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Upstate New York Hates the City So Much it Wants to Secede

By Nicole Levy | August 27, 2015 2:51pm
 Pro-secessionists want to divide New York into an upstate region and a downstate one.
Pro-secessionists want to divide New York into an upstate region and a downstate one.
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There's always been some beef between New York City and the rest of the state; city residents and upstaters will dispute the respective merits of Trader Joe's and Wegmans, French Bulldogs and shepherd mixes, $1 pizza slices and "garbage plates."

But this Sunday a number of pro-secession groups will gather in Bainbridge, NY to consort with allies in their fight to actually divide the state into an upstate and a downstate region (the latter including Westchester and Rockland counties). 

The "Secession Movement Rally" will convene members of groups like Americans for Restoring the Constitution, the Tri-County Tea Party, and the Divide New York State Caucus, the Times-Union reports.

What's driving the movement? A petition on the Divide New York State Caucus website says, "It is inequitable to both upstate and downstate residents to share a representative government; the vast differences in lifestyle and aspirations demonstrate that both downstate and upstate should have their own autonomous governments so as to more effectively serve their constituents' interests."

But the issue at the heart of the matter isn't cultural. Secessionists have rallied over governor Andrew Cuomo's attempts to ban hydraulic fracking, which they view as a squandered economic opportunity.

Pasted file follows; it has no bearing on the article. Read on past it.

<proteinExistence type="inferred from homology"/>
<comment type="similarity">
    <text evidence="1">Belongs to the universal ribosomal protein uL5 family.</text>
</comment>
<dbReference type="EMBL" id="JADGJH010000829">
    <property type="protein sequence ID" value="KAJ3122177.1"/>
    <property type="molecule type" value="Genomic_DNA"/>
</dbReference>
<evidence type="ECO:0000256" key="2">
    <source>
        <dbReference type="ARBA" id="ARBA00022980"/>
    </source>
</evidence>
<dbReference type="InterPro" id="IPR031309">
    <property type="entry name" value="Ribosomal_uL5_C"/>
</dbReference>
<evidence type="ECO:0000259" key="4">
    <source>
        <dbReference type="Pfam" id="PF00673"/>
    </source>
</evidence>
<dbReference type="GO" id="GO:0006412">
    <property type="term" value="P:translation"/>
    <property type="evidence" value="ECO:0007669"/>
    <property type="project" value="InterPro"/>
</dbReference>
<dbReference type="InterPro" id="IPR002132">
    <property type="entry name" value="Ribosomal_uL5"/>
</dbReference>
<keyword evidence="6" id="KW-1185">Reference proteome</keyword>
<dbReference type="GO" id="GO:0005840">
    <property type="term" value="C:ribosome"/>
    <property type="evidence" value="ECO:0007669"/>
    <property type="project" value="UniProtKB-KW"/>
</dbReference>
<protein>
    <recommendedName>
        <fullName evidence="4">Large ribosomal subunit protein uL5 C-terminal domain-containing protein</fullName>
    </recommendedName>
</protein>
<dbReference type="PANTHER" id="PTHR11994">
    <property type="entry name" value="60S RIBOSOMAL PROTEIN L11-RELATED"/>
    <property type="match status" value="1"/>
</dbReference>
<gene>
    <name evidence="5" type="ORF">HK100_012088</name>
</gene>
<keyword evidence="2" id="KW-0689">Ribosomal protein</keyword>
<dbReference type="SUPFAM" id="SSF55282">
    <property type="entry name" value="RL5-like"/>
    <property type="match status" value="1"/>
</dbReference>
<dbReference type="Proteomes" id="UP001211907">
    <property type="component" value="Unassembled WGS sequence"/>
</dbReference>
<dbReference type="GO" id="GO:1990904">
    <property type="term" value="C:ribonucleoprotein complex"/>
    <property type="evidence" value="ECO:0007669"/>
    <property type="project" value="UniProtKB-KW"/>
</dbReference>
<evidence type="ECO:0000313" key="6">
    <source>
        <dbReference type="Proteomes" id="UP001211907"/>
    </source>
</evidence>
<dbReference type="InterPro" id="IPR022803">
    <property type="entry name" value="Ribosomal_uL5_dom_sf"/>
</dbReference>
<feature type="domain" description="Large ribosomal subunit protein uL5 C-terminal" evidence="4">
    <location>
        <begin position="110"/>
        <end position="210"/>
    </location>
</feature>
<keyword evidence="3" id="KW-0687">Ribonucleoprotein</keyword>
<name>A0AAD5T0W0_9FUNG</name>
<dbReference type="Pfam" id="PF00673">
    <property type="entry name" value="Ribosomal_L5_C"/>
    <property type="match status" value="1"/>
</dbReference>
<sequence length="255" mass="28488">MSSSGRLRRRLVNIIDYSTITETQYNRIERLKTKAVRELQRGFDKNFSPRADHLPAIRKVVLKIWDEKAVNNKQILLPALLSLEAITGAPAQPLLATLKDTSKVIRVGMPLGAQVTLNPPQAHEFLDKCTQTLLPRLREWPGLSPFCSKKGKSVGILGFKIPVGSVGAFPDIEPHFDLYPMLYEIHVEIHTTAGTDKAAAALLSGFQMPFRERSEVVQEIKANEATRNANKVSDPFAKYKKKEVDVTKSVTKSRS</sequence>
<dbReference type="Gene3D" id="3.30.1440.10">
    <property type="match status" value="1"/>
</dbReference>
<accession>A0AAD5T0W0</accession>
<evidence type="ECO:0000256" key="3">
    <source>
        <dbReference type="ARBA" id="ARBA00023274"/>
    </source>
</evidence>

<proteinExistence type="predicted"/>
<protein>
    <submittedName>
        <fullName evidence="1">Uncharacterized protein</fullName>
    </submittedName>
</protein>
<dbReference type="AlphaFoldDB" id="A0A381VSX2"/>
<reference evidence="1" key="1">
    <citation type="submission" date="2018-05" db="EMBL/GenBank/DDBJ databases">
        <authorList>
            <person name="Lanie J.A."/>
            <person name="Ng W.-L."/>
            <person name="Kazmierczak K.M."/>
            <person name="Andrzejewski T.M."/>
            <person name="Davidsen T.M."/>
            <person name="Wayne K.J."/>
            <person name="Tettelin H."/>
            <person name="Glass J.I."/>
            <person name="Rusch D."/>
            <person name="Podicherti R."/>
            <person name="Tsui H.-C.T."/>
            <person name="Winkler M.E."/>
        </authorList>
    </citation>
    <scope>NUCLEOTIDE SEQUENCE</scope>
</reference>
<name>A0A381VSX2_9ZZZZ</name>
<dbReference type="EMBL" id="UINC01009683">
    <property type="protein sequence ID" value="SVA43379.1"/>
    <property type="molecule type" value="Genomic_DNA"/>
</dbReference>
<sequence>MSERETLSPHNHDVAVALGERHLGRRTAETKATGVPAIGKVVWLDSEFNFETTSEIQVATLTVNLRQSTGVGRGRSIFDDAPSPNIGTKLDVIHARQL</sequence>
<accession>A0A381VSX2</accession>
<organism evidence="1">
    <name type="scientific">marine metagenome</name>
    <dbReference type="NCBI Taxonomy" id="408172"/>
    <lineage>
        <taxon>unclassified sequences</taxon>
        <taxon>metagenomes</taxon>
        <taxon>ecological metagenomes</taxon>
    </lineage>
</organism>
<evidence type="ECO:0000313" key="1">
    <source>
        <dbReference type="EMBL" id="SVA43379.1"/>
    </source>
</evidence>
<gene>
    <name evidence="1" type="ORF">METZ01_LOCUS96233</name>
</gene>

"The Southern Tier is desolate,” Conklin town supervisor Jim Finch told WBNG-TV. “We have no jobs and no income. The richest resource we have is in the ground.”

In the view of the caucus, an independent upstate New York could either secede to Pennsylvania, where fracking is legal, or establish itself as one of two autonomous regions subject to a "small state government."

To join the Quaker state, pro-secessionists would need approval from New York, Pennsylvania and the U.S. Congress. To become what is being tentatively called "New Amsterdam," they'd need to go through a state constitutional convention process. (That's an unlikely outcome: a vote on whether to even hold a convention process won't happen until 2017, and the state has held a total of nine conventions since its constitution was adopted in 1777.)

If you're planning on attending Sunday's rally, you'll have to prove your self-sufficiency. The event flier reads, "Attendees need to bring their own chairs."